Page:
The FCC’s Wireless Telecommunications Bureau, Public Safety and Homeland Security Bureau, and Office of Engineering and Technology have denied a request filed by the International Municipal Signal Association (IMSA) for a waiver of the agency’s section 90.203(j)(4)-(5) mandate that requires applications for type acceptance of part 90 land mobile radio equipment using the 150-174 megahertz and 450-512 MHz bands to have 6.25 kilohertz or equivalent capability (TR Daily Sep. 26, 2016).
The requirement took effect on Jan. 1, 2015. IMSA had asked that the mandate be delayed until at least Jan. 1, 2020.
“The Commission has stated repeatedly that the migration to 12.5 kilohertz operation was only a transitional step in the eventual migration to 6.25 kilohertz technology, and that it intends, if necessary, to establish a deadline for mandatory migration to 6.25 kilohertz technology,” said the order released today in PS docket 99-87. “We find that resuming the certification of PLMR equipment that is not capable of operating on 6.25 kilohertz channels or with equivalent efficiency would not serve the public interest. Such an action would increase the embedded base of equipment that is not 6.25 kilohertz-capable, and such equipment would eventually have to be replaced as part of the migration to 6.25 kilohertz technology, thus delaying the transition. We conclude, therefore, that delaying the 6.25 kilohertz capability requirement again would be contrary to the intent of the Commission in establishing the narrowbanding rules and would frustrate the purpose of the underlying rule.”
The order continued, “Moreover, we are not persuaded by IMSA’s specific arguments. That mandatory standards for 6.25 kilohertz technology still are not in place does not preclude continued implementation of the 6.25 kilohertz certification requirement. As the 2013 Order [denying a request to delay indefinitely the ban on approving PLMR equipment that isn’t capable of 6.25 kilohertz operation] explained, the Commission never suggested that it foresaw or would require adoption of a single mandatory 6.25 kilohertz standard. Contrary to IMSA’s contention, the Commission’s elimination of the 6.25 kilohertz capability requirement for the 700 MHz band Public Safety band is not a predicate for eliminating or delaying the transition to 6.25 kilohertz technology in the bands below 512 MHz. The Commission decided that the transition to 6.25 kilohertz technology for the 700 MHz Public Safety channels was best placed in the hands of the RPCs [regional planning committees], which have superior knowledge of local spectrum requirements.
“No such consideration exists in the bands below 512 MHz, which, rather than being used by one class of users and administered regionally by a single RPC, are shared by multiple classes of users and coordinated by multiple entities. Similarly, anticipating the possible future conversion of the 700 MHz Public Safety band to broadband, the Commission elected not to impede such a conversion by mandating 6.25 kilohertz technology in the band. Here, too, IMSA has not convinced us that there is a parallel between the 700 MHz Public Safety channels, where the Commission expressly sought to leave RPCs with the option of considering broadband use, and channels in the bands below 512 MHz, where the Commission contemplates further narrowbanding,” the order added.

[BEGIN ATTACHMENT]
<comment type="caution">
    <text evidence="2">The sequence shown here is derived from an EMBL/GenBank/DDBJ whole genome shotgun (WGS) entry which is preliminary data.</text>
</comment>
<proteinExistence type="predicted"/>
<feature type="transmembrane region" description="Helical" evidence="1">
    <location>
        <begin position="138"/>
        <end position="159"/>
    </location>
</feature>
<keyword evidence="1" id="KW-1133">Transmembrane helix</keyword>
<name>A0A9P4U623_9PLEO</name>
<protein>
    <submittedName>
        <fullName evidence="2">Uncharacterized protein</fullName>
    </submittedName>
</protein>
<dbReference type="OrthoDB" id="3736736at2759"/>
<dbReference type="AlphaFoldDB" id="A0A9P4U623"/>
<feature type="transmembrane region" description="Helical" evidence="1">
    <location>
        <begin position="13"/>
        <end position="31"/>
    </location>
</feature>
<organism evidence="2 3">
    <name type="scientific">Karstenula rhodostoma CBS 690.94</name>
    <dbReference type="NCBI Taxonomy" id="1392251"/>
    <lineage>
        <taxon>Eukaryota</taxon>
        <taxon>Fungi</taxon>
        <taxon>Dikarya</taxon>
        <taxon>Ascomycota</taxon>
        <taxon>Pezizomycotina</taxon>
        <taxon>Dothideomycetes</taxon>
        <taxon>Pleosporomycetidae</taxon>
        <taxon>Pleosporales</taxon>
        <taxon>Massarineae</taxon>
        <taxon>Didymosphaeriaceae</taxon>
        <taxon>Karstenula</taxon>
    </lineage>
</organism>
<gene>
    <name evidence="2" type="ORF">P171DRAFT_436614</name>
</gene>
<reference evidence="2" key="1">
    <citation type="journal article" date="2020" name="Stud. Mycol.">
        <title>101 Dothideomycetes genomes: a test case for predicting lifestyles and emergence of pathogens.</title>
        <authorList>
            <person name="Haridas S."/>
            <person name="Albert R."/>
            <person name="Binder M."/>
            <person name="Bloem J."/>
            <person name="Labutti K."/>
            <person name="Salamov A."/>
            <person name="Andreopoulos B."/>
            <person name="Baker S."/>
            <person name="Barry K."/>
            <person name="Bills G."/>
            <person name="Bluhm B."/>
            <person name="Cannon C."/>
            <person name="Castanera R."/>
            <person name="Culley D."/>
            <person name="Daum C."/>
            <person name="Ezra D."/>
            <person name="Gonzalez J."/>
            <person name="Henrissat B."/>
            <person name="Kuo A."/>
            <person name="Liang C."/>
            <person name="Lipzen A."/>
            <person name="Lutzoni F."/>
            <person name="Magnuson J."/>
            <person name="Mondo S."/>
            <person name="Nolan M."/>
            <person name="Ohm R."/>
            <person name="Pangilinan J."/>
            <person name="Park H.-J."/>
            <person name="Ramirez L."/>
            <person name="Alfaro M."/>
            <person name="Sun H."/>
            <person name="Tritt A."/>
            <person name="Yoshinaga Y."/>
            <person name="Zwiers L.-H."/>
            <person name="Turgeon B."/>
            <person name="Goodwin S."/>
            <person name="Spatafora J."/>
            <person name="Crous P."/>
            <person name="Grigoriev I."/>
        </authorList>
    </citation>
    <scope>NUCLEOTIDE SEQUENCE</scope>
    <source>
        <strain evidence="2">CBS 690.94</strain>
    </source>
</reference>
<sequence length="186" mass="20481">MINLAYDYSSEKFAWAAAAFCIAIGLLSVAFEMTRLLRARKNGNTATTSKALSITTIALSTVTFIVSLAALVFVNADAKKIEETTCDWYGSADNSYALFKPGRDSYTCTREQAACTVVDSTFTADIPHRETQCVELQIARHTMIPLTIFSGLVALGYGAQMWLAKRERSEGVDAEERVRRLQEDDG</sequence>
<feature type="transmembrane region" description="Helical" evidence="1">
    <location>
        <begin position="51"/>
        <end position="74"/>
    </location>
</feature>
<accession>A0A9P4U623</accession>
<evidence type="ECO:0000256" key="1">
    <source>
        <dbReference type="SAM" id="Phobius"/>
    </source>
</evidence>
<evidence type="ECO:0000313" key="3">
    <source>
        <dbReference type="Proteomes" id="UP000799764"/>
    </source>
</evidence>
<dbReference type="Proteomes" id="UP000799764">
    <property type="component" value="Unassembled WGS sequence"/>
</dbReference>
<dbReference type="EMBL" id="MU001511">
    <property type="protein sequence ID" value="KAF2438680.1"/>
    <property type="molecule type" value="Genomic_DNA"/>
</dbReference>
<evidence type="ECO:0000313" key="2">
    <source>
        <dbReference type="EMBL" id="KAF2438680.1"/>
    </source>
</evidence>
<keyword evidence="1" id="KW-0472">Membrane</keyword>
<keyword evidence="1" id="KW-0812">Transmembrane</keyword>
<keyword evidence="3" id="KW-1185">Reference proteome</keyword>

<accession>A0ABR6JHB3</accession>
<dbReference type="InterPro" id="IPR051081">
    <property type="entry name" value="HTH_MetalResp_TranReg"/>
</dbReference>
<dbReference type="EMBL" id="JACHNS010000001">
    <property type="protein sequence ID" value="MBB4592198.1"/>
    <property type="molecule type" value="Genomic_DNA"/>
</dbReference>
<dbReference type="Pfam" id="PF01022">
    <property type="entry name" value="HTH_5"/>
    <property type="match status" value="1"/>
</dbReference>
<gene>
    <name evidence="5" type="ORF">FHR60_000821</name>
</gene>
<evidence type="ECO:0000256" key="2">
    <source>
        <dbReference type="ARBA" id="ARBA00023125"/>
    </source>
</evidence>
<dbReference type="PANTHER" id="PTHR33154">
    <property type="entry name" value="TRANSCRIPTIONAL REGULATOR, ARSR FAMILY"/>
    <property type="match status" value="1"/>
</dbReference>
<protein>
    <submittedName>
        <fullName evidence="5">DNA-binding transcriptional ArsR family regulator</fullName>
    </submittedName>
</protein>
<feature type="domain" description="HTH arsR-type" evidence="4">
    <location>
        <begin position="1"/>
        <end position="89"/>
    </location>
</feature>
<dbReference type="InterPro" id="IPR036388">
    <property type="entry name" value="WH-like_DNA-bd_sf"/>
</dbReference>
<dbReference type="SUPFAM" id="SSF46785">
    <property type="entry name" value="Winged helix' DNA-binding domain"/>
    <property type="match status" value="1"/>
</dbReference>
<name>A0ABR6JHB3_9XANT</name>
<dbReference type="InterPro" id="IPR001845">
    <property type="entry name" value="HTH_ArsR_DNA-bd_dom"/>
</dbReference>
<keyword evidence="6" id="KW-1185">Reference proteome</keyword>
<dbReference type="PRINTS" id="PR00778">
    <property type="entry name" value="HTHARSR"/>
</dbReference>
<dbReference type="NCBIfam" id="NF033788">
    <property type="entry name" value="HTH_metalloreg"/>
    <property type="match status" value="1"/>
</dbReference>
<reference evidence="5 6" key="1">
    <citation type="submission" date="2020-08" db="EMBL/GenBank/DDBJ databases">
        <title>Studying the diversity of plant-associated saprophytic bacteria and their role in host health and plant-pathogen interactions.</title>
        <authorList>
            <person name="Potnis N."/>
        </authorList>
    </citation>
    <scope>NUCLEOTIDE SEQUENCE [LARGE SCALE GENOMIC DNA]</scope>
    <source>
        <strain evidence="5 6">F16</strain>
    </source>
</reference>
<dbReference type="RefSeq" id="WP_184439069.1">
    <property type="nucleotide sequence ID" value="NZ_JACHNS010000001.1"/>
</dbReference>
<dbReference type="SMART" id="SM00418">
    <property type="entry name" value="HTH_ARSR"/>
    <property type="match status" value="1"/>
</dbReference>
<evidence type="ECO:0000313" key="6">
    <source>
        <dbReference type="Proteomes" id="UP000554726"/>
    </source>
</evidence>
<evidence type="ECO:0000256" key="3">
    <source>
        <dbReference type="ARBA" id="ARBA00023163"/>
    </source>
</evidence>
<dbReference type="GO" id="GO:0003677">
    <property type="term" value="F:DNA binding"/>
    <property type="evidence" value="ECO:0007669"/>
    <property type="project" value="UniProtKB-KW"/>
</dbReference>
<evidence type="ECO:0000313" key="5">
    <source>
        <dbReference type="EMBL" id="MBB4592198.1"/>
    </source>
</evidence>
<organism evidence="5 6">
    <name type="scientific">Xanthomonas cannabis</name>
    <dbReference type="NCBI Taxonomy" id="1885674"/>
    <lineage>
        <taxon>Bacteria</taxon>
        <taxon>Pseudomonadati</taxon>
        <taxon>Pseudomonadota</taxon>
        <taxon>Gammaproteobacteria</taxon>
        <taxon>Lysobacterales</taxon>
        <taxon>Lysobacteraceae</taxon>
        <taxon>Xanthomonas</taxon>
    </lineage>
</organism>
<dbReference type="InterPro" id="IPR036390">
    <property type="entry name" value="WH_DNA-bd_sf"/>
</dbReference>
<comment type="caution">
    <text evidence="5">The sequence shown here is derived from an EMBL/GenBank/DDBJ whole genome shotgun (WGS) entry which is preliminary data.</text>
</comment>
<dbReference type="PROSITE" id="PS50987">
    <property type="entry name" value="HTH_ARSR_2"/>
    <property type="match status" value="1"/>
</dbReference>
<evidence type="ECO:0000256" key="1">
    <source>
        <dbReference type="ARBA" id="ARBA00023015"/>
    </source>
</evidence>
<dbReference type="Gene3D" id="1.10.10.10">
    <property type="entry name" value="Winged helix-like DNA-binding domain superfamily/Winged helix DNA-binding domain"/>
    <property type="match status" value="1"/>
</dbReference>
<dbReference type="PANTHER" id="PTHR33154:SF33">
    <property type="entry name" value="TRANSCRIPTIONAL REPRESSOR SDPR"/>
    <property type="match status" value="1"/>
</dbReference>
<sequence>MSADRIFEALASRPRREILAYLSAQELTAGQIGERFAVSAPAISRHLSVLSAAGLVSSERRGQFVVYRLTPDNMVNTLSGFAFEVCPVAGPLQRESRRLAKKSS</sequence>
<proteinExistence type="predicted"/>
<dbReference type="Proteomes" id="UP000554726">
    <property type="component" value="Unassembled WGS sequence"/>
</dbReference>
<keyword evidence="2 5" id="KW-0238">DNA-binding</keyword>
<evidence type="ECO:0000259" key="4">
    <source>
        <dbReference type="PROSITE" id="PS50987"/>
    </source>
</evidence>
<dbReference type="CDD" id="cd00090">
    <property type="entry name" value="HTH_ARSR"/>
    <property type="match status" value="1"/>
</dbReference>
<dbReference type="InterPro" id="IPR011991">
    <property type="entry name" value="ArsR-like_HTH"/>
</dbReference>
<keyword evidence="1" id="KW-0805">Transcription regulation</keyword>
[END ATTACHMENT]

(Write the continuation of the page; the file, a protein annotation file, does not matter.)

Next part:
“Finally, we conclude that the record does not substantiate IMSA’s assertion that continued implementation of the 6.25 kilohertz capability requirement for PLMR equipment will significantly raise prices and reduce deployment,” it said. “In its waiver request IMSA did not quantify the requirement’s effect on equipment costs or deployment. It also did not demonstrate that continued implementation of the 6.25 kilohertz capability requirement would be inequitable, unduly burdensome, or contrary to the public interest in view of the unique or unusual factual circumstances of the instant case. The Public Notice specifically sought comment on the cost and other issues. The record includes some conflicting assertions, but there is no clear evidence supporting IMSA’s assertions. … Moreover, a waiver request generally is not the appropriate vehicle for seeking a substantial change in the rules applicable to all licensees in a particular service; this sort of fundamental change is the province of rulemaking.”
In response to the order released today, IMSA Executive Director Doug Aiken told TR Daily that “IMSA is disappointed that the Commission declined to grant the relief it sought, which would have kept the prices of radios used by some segments of the public safety community in check. Our members and constituents — many of whom pay for their radio equipment out of their own pocket — may now need to pay more for narrowband radios, with no corresponding public benefit. While IMSA remains committed to the Commission’s efforts to promote spectrum efficiency in general and narrowbanding in particular, our limited waiver request would not have slowed that process.” —Paul Kirby, firstname.lastname@example.org